Express editions of SQL Server Reporting Service, from SQL 2016 on down, cannot connect to Azure SQL Databases. Turns out, getting something for free does have some significant limitations.
For example, you'll see an error message "The Report Server has encountered a configuration error" on a data source page, when creating a new SSRS data source in the Report Manager website. What you may have not noticed on this page was the possible values in the Data Source Type drop down list.
In express edition, "Microsoft SQL Server" is the only option. In Standard and higher editions, there are many data types to choose from, including "Microsoft SQL Azure". Remember that Azure SQL Databases can't accept OLEDB connections.
But why? On this page (and see caption right), Microsoft lists a large number of "Built-in data extensions," Azure SQL Database included. The explanation lies here, where under possible "Supported data source", Express edition only supports Express edition, while Standard and above supports "All SQL Server editions."
This is what you're looking at in SSRS Express:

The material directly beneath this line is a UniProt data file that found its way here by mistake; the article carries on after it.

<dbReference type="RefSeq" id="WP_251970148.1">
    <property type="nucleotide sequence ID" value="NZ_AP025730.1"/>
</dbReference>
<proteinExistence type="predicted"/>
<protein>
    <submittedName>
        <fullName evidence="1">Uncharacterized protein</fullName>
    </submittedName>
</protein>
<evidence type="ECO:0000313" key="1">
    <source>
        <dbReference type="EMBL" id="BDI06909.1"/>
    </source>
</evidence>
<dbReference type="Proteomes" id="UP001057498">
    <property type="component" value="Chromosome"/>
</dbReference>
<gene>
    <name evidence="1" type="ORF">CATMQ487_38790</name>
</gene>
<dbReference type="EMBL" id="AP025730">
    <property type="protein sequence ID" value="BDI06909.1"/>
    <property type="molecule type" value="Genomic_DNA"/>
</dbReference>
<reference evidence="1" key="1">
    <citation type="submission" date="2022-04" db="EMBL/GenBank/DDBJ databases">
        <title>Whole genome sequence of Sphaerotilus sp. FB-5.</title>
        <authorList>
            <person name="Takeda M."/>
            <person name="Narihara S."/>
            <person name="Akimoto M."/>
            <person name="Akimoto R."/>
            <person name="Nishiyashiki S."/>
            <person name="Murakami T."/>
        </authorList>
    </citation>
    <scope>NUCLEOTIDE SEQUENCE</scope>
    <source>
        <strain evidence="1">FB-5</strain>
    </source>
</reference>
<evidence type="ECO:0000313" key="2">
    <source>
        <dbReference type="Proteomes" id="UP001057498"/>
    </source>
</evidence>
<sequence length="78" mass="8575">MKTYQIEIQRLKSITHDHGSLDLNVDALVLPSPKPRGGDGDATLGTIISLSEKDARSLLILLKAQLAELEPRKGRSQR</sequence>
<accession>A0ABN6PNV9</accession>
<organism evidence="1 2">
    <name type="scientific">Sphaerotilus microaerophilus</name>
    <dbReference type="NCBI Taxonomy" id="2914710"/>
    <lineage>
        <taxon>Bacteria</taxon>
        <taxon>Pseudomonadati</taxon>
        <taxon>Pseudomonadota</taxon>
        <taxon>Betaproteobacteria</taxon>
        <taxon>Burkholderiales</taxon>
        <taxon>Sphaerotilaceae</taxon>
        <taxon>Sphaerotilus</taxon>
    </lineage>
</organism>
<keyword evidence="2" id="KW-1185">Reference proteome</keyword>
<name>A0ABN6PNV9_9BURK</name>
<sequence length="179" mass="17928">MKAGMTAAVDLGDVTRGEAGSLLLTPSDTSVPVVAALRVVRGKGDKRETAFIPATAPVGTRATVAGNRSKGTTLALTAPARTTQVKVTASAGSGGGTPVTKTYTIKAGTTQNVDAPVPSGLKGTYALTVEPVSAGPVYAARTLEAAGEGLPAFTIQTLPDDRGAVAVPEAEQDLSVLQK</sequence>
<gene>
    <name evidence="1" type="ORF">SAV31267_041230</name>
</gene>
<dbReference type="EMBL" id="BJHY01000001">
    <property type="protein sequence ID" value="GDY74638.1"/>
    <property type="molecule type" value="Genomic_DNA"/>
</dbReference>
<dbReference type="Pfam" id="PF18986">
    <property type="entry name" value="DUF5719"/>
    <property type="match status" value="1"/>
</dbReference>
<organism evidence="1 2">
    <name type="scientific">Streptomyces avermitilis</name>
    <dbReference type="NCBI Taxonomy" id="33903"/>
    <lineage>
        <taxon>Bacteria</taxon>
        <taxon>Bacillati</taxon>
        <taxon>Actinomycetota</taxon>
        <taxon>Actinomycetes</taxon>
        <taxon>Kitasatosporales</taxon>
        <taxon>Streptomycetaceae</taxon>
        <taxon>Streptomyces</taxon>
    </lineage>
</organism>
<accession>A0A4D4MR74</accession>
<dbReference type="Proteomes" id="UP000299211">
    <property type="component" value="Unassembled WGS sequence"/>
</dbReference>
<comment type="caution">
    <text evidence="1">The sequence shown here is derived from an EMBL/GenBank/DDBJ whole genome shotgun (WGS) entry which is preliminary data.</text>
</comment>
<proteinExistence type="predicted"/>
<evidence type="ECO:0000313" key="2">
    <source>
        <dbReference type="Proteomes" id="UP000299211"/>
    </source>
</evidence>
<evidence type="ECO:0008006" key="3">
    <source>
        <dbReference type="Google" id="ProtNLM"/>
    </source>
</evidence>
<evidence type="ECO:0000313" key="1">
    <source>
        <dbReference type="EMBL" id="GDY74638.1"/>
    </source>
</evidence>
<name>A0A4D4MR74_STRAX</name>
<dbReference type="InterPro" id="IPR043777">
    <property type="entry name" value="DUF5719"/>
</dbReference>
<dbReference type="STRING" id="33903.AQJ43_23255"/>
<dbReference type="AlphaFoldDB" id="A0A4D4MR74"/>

This is what you could be doing, in SSRS Standard or higher:
So what's the solution?
Upgrading the edition of a SSRS Express edition instance in-place is possible.
Myth BUSTED: The above is incorrect! In the Licensing Guide for each recent version of SQL Server you'll find this: "The software components of a single SQL Server 2016 license cannot be separated. Any OSE running any of the licensed components of SQL Server 2016, requires a license. For example, if the SQL Server DB is deployed in one OSE and SQL Server RS is deployed in another, both OSEs must be fully licensed for SQL Server 2016 accordingly." The language was different and less specific for SQL 2005.
There are also a large number of fantastic (and also fantasy) ideas that developers will have, including SSRS alternatives. Listen to them, sure. But keep in mind that if your platform is SSRS and all the features that come with it, you will need to pay for it at some point. SQL Express edition and never been and never will be intended or suitable for standalone production usage.
Umm, I'm not a lawyer nor licensing expert. But that is _not_ what I had understood about SQL licensing: I did not think you could break the components of a single SQL Server license apart to run on different Windows servers. As always, check with your software licensing experts. -Tim Plas
Wow, thanks for catching that! An old DBA myth I had always known that turned out to be not true. Appreciate it!
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